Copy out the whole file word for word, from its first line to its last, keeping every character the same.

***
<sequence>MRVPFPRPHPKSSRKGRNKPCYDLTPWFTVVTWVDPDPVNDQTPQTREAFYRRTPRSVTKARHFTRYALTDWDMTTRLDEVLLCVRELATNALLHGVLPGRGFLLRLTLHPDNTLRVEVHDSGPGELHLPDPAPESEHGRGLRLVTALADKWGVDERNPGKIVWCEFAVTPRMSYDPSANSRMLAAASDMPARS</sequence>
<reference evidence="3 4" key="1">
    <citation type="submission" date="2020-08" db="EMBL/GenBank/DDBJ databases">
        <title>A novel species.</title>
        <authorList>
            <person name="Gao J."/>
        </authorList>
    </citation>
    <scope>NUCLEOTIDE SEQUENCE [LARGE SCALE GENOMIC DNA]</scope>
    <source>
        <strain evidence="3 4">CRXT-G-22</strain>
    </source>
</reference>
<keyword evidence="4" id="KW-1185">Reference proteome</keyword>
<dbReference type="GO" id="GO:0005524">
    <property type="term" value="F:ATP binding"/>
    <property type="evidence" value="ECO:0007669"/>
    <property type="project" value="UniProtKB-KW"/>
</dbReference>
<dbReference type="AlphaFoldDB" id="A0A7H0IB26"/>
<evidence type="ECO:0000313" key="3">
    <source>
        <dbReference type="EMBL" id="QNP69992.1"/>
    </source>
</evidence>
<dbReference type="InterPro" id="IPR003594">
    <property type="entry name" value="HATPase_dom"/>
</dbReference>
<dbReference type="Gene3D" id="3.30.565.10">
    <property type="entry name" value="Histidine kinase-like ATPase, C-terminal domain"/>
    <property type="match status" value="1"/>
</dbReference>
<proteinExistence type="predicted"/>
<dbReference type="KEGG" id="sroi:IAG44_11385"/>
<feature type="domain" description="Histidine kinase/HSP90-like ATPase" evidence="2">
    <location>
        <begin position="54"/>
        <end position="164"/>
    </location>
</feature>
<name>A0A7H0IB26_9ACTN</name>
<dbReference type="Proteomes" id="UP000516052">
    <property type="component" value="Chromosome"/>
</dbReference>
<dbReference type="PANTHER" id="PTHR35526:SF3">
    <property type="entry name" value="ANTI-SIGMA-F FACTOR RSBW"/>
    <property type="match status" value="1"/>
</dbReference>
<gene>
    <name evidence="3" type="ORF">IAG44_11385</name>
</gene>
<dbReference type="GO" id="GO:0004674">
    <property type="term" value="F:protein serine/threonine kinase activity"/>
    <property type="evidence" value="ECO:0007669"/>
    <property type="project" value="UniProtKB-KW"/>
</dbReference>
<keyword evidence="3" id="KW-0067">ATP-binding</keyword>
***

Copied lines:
<sequence>MRVPFPRPHPKSSRKGRNKPCYDLTPWFTVVTWVDPDPVNDQTPQTREAFYRRTPRSVTKARHFTRYALTDWDMTTRLDEVLLCVRELATNALLHGVLPGRGFLLRLTLHPDNTLRVEVHDSGPGELHLPDPAPESEHGRGLRLVTALADKWGVDERNPGKIVWCEFAVTPRMSYDPSANSRMLAAASDMPARS</sequence>
<reference evidence="3 4" key="1">
    <citation type="submission" date="2020-08" db="EMBL/GenBank/DDBJ databases">
        <title>A novel species.</title>
        <authorList>
            <person name="Gao J."/>
        </authorList>
    </citation>
    <scope>NUCLEOTIDE SEQUENCE [LARGE SCALE GENOMIC DNA]</scope>
    <source>
        <strain evidence="3 4">CRXT-G-22</strain>
    </source>
</reference>
<keyword evidence="4" id="KW-1185">Reference proteome</keyword>
<dbReference type="GO" id="GO:0005524">
    <property type="term" value="F:ATP binding"/>
    <property type="evidence" value="ECO:0007669"/>
    <property type="project" value="UniProtKB-KW"/>
</dbReference>
<dbReference type="AlphaFoldDB" id="A0A7H0IB26"/>
<evidence type="ECO:0000313" key="3">
    <source>
        <dbReference type="EMBL" id="QNP69992.1"/>
    </source>
</evidence>
<dbReference type="InterPro" id="IPR003594">
    <property type="entry name" value="HATPase_dom"/>
</dbReference>
<dbReference type="Gene3D" id="3.30.565.10">
    <property type="entry name" value="Histidine kinase-like ATPase, C-terminal domain"/>
    <property type="match status" value="1"/>
</dbReference>
<proteinExistence type="predicted"/>
<dbReference type="KEGG" id="sroi:IAG44_11385"/>
<feature type="domain" description="Histidine kinase/HSP90-like ATPase" evidence="2">
    <location>
        <begin position="54"/>
        <end position="164"/>
    </location>
</feature>
<name>A0A7H0IB26_9ACTN</name>
<dbReference type="Proteomes" id="UP000516052">
    <property type="component" value="Chromosome"/>
</dbReference>
<dbReference type="PANTHER" id="PTHR35526:SF3">
    <property type="entry name" value="ANTI-SIGMA-F FACTOR RSBW"/>
    <property type="match status" value="1"/>
</dbReference>
<gene>
    <name evidence="3" type="ORF">IAG44_11385</name>
</gene>
<dbReference type="GO" id="GO:0004674">
    <property type="term" value="F:protein serine/threonine kinase activity"/>
    <property type="evidence" value="ECO:0007669"/>
    <property type="project" value="UniProtKB-KW"/>
</dbReference>
<keyword evidence="3" id="KW-0067">ATP-binding</keyword>